PHP vs JAM (Gatsby.js or Next.js) stack, or what's wrong with SSG sites?

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    The other day my client asked me if I would like to change the technology stack on his new eCommerce project from PHP (I will not specify the CMS and frameworks that I use) to NextJS with Vercel or Gatsby with Netlify, since he successfully uses this on his other projects .
    Of course, I managed to dissuade him from changing technologies, but my arguments seemed to me a little far-fetched, since I have no experience in creating SSG sites, and on the Internet I managed to google only a lot of good things ...

    Let's discuss if static sites are really as good as people write about them and why Gatsby.js and Next.js each have 50k stars on github

    Please, those who have experience with these technologies help me answer the following questions:

    1) Are Gatsby.js and Next.js really only suitable for building sites with static content (blogs and docs)?
    2) What difficulties can you face when creating an eCommerce site with Gatsby.js or Next.js?
    3) What difficulties can you face when creating a large site (let's say a blog with about a million pages) using SSG?
    4) Is the JAM stack really a competitor to classic Laravel, Magento or WordPress site development?
    JavaScript Anonymous, Jul 1, 2019

  • 2 Answers
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    1. Gatsby uses GraphQL for dynamics, Next for static sites.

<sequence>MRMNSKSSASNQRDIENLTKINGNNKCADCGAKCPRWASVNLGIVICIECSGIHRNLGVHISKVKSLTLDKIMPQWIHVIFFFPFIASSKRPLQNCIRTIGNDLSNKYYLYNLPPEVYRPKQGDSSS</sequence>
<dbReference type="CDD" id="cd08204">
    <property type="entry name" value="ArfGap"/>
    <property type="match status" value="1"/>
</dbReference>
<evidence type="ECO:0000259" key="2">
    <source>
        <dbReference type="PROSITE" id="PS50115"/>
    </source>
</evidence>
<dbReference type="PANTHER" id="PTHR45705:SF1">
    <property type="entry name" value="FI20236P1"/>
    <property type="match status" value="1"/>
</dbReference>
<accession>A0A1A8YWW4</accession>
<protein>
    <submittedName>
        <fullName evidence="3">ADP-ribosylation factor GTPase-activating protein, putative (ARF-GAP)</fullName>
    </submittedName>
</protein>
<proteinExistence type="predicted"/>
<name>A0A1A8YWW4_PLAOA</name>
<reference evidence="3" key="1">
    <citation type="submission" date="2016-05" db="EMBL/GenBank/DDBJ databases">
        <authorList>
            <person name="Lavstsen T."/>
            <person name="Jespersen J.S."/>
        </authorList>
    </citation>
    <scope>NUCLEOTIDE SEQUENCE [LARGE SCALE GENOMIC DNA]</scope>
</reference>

2. For Gatsby, you have to beat GraphQL (if you are not Facebook level, this is a bad idea). For Next, just implement an eCommerce project separately.

    3. Recompilation and data update.

    4. If the framework helps in solving the project's tasks - yes. But often this is just a hype.

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    If the site does not have dynamic content that can change on its own, then it is quite possible for yourself to simply generate all the pages and re-generate them if necessary. But this is only suitable for landing pages. If you take something more complicated, for example a blog, you will quickly get tired of generating all the pages after each adding an article. Tolerable, if once a month, if more often it is no longer convenient. If there are many pages, then this business will take more and more time. If there are a million of them, then the whole thing may work slower than the usual cms, due to IO operations.

    1. no, you can create sites of any complexity.

    2. there will be no need to tune html templates for the engine, only data are chased between the client and the server, not markup. It may be difficult here because of the psychological barrier and unwillingness to change something.

    3. I wrote a little higher, time, IO, extra hemorrhage and stress.

    4. it is very subjective - who likes what.
    Evan May

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